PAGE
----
I can't believe they call *that* rain.
The day naturally started off with me waking at 1pm ish. My sleeping patterns are non existent, but seeing that all the other iraqis around me also have insomnia and a general inability to sleep normally, I realised its because no one knows what this year will bring.
I sit at the pc now, chatting as well as typing. In the UK, i remember distinctly not seeing the point of chat. People would have arguments over chat, and not speak the next day etc etc, and i would think "cowards, talk in real life". But, in Iraq, chat is now more common to me, . My friends from when i lived here constantly bombard me with questions over the choices i now have ahead of me, and i am beginning to see the use of the invisibility mode. My friends from the UK ask me such questions as "do you hear the bombings of afghanistan from baghdad?", and "so, are you speaking in islam, and not english now?". I try to explain that afghanistan is not a neighbour to iraq, and islam is a religion, and the reply i get: "so, how are the boys then?". Invisibility goes on, and i remind myself to send them an email apologising for the bad connections...(they are bad, so really i'm not lying).
On a better note, mobile connection seems to have improved a lot, and since having managed to convince iraqna guys to give me free mobile internet after 9pm, the world doesnt seem such a bad place after all.
Sorry for sidetracking, basically, i awoke from my sleep, found we had male guests, who sat in the tv room discussing voting, corruption, and society. So no tv for touta. After wandering aimlessly around the house, occasionally picking arguments with my little sister for no apparent reason, other than i was bored, my grandmother came with bags of food, and suggested me and my sister start to learn how to cook something that was not microwaveable.
LESSON 1: Never say no to your nana when she is holding the knife
I have no idea why we were learning how to make trifle. i expected something more along the lines of 'how to boil an egg' or even 'how to fry an egg' if we were being adventerous.
My nana ripped open bags of jelly, custard and other things with a grossly oversized knife. Ah, baghdadiy women.
LESSON 2: jelly=hot water+ jelly powder. Its not hard(!)
I read the instructions on the jelly packet, and added how much boiling water it said. It smelt good. While waiting for it to cool, i threw some fruit into a galss trifle bowl. No one was impressed. I'm supposed to arrange it nicely. Fast forward 5 minutes, and i have managed to arrange the fruit 'nicely' in the glass bowl. Its a shame the fruit is now more of a puree though. In my annoyance i accidently pressed the fruit down into the bowl a bit too viciously, and it resembles goo.
Suddenly I hear a loud CRACK, then a shattering sound. We all jump, but my sister remains unmoved as she says "Uh oh". I giggle uncontrollably as i realise my sister has placed boiling hot jelly in the glass bowl. The glass bowl has cracked and shattered. My mother walks around looking for a broom, while my nana tries to make me stop giggling because it is 'ayb' and might offend the guests.
Lesson 3: Curdling the Custard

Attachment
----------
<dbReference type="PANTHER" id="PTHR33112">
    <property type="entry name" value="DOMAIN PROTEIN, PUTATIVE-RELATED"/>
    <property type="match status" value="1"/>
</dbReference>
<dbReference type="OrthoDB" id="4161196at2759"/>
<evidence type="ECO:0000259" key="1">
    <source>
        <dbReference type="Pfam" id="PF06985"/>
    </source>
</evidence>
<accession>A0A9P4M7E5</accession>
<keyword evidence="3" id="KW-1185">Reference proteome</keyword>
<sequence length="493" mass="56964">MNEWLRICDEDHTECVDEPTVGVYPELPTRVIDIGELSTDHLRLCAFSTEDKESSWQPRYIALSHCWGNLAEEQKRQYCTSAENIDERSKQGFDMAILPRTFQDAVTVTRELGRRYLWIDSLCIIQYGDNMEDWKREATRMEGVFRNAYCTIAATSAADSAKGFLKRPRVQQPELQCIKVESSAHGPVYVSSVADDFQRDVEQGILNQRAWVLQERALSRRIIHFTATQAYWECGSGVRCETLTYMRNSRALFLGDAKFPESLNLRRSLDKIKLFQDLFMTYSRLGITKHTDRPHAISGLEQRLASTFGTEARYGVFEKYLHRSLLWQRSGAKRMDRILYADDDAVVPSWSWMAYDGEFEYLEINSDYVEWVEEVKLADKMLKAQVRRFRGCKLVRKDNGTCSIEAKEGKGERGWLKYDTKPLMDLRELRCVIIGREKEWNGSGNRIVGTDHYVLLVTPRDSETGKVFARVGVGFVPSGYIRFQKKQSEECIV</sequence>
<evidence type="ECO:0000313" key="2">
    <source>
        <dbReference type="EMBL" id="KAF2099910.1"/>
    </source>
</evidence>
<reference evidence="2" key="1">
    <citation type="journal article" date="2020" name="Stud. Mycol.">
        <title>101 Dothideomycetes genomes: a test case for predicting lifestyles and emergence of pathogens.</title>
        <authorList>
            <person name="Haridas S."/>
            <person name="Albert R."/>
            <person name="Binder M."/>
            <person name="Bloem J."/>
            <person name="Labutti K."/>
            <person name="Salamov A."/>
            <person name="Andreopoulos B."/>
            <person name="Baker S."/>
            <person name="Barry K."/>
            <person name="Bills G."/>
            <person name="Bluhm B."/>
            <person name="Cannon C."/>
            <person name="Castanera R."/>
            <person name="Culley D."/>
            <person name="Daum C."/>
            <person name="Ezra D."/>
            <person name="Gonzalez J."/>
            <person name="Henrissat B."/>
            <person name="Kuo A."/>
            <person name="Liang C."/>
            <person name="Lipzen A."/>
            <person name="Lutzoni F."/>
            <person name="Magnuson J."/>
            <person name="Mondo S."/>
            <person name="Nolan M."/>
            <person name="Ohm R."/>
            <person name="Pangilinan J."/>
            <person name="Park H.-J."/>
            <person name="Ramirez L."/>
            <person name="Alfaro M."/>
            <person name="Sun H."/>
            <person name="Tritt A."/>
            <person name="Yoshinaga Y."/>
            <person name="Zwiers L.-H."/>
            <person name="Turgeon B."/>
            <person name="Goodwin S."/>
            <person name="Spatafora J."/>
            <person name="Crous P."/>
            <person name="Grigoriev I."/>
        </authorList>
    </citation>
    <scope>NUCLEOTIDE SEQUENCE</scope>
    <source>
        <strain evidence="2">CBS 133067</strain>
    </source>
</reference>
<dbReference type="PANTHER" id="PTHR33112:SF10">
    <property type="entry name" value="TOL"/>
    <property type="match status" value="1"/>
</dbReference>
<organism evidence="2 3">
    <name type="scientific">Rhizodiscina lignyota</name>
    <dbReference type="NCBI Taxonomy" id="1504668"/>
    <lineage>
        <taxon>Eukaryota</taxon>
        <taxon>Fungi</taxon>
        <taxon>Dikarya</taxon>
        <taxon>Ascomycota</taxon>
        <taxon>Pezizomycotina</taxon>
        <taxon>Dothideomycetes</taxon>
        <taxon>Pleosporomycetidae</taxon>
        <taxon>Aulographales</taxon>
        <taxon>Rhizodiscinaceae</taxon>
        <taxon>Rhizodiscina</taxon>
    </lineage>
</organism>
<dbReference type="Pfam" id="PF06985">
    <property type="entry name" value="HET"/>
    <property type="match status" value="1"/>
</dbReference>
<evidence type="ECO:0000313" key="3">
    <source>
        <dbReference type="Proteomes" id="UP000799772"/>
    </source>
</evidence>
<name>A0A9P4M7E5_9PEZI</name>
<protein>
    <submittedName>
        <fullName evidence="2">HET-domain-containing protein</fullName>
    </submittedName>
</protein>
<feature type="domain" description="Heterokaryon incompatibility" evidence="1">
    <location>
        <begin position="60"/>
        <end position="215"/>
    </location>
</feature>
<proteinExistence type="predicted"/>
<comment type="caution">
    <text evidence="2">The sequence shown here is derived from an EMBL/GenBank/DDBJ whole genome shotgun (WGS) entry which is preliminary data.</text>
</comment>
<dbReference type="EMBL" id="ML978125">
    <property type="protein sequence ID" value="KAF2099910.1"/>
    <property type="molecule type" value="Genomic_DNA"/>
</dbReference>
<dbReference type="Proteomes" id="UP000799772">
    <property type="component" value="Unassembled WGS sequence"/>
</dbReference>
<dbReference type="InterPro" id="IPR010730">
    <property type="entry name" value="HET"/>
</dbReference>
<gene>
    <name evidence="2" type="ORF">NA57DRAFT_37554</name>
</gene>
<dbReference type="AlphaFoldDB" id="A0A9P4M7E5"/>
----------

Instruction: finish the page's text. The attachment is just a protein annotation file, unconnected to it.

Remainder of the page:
My sister has stolen half my jelly, but thankfully i stopped her from messing up my 'nice' arrangement of fruit in the glass bowl.
Me and my sister are each given a packet of custard powder and milk. Read instructions. Argue with sister over measuring jug, then place everything on the cooker. We are specifically told to never stop stirring.
Fifteen minutes later...My sister has burnt her custard and doesn't have the guts to tell anyone or do anything. I stand next to her supressing giggles. I look down and realise my custard is still thinner than water. Its on full heat.
I have a stroke of genius, and tell my sister to mix her overly thick custard with my overly thin one. We are trying our best not to laugh so they don't find out. I can feel my lips hurting as I bite them down to stop bursting from laughter. Behind us, my nana is telling my mother how its not our fault, since we have been to busy with out 'intensive education'.
LESSON 4: Making Weep
We each silently pour our custard in bowls on top of jelly. Next its time to make the cream whip. (pronounced weep). We mix and mix viciously as mama and nana say ''ala kaefkoum'' (translation-kind of like carefully). Mine goes well, and i smooth it over the custard, and add little decoration things. My sisters is runny, and she has eaten most of her decoration things. A silent battle follows of me trying to get my decorations back from my sister. We turn our backs to our judges and use our eyes to give threatening looks to each other.
LESSON 5: Tidy Touta
After putting glass bowls in the fridge, we have to clean up our mess. My sister politely asks if we can have the kitchen emptied so she can tidy. I am in charge of dishes. I start listening to my mp3 and using an obscene amount of washing up liquid. What can i say..i like the bubbles. Ten minutes later, my sister is tapping me laughing, i take out the headphones, and it takes 5 minutes until i can understand what she is saying from her laughter. I was making so much clattering, that the guests had been wondering if there was fighting. I turn around and spy on them in th tv room. They have gotten up, and are looking through the window. Oops.
LESSON 6: It tastes like burn
My stroke of genius was not so clever it seems. By mixing my sisters custard with mine, my custard now tastes of burnt. When i didnt burn it.
Well, at least mine looks good.
I have also learnt to cook with my sister. It makes me look so much better by comparison. :D
An hour later, as we all sit around the table, with abandoned bowls of trifle, my mama says "its probably cheaper to buy it ready made anyway".